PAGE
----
What is the point of making all these distinctions with other homeless communities? Well, according to Alice Callagan, the unique nature of Skid row—that of being primarily a low-income housing community—has a differing set of solutions. She calls for saving Skid Row because gentrifying the area would mean having to build an expensive shelter network. “It makes good economic sense, not just social sense” said Callagan. She also adds that there are plenty of empty lofts in the area which could be converted into low-income housing. There are people who are fighting this gentrification process. Becky Dennison, the director of LA CAN, is one such individual. According to her the area lost 100 units in three years from about 2000 to 2004 because it took a long time for the government to respond to the moratorium. I guess the politicians think, since most residents of skid row are poor, that they would not contribute to their re-election efforts.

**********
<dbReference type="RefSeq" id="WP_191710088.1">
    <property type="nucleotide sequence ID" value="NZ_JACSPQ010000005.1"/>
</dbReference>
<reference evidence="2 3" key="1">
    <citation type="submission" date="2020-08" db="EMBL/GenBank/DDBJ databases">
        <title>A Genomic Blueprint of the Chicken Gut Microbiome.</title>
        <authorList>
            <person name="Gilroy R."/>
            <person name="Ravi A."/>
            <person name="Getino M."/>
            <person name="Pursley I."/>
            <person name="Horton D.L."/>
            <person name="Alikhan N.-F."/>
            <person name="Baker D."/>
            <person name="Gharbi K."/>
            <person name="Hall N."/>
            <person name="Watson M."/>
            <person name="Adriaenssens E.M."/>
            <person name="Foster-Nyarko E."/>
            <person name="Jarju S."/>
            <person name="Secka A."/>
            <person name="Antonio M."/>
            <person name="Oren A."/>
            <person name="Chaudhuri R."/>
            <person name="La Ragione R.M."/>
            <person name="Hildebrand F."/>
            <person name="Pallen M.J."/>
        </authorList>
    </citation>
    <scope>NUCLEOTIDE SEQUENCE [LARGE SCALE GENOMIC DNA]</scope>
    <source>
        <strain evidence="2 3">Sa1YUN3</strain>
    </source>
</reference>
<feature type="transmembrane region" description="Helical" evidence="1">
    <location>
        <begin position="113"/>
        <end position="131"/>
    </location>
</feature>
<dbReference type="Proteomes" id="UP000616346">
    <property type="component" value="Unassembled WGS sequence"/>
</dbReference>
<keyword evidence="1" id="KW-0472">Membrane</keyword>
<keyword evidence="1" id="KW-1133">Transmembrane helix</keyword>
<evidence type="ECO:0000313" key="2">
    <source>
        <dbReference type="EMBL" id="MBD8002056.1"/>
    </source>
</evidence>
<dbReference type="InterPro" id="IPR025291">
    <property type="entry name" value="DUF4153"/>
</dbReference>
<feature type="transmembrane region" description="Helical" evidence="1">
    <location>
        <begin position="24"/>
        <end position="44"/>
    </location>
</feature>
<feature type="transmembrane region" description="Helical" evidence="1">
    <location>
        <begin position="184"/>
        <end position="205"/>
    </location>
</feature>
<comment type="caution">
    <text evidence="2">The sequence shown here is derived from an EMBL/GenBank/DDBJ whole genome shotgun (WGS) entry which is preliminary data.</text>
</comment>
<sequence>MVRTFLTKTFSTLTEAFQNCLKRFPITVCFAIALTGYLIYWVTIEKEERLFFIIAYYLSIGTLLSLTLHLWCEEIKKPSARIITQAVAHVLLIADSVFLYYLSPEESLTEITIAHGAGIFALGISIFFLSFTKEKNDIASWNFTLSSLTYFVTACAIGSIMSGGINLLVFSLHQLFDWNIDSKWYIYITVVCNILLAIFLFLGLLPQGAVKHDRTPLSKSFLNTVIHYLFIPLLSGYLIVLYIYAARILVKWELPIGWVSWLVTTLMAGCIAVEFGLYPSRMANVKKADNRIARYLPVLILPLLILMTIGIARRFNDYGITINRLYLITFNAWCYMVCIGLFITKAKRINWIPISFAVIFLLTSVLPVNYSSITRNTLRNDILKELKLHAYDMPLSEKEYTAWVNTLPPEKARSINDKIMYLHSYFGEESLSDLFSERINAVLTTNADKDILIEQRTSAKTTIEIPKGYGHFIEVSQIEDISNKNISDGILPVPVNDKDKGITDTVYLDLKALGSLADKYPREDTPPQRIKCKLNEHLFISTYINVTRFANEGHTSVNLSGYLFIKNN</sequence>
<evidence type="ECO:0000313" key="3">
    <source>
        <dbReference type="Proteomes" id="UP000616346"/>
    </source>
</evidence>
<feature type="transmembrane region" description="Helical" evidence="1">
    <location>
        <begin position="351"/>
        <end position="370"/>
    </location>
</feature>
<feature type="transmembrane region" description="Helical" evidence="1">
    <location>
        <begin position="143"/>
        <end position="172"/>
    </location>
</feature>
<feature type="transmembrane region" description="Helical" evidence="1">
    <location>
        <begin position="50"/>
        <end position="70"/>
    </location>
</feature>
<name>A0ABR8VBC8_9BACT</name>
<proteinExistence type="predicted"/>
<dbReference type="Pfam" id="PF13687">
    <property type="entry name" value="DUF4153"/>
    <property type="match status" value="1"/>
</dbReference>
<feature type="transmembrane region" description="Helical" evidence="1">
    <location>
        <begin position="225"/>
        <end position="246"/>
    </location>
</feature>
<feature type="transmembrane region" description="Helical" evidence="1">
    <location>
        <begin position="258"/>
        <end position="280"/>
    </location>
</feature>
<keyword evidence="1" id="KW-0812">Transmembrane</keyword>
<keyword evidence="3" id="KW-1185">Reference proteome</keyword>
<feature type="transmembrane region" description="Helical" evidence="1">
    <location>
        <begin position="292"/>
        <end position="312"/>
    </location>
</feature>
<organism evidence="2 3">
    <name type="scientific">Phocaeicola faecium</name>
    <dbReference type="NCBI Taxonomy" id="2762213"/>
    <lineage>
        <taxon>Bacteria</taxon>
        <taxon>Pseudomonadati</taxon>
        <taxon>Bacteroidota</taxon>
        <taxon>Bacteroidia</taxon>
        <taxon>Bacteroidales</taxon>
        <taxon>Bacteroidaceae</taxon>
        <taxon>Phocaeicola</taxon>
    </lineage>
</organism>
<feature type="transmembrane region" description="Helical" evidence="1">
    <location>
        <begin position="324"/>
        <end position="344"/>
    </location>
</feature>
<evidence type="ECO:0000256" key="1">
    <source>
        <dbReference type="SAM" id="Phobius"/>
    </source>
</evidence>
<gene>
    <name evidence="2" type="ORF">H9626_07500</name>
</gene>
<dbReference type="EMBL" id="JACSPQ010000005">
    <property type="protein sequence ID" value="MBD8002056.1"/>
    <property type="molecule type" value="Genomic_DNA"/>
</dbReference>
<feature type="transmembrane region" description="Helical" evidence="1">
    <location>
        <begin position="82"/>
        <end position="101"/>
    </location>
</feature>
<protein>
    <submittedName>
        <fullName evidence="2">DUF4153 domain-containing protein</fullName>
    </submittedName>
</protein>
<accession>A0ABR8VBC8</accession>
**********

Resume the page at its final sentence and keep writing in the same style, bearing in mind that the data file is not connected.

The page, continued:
We all know that homelessness and the lack of adequate low-income or public housing—something which was caused by anti-communist sentiment, as we discussed in class—is a serious issue in all major metropolitan areas. Skid row shows us that every homeless community is slightly different and that each would benefit from a personalized approach to a solution. Hopefully with the rising tide of progressivism, which has become highlighted in the 2016 election cycle, we can change the rhetoric of politics to start discussing the issues that really matter.

  7. The provision of housing for the homeless is seeing in the United States as a problem, since this is money that is invested from the government to keep this system working. However, it is also implied that people that have social housing do not have a piece of stake in the economy for the collection of property taxes.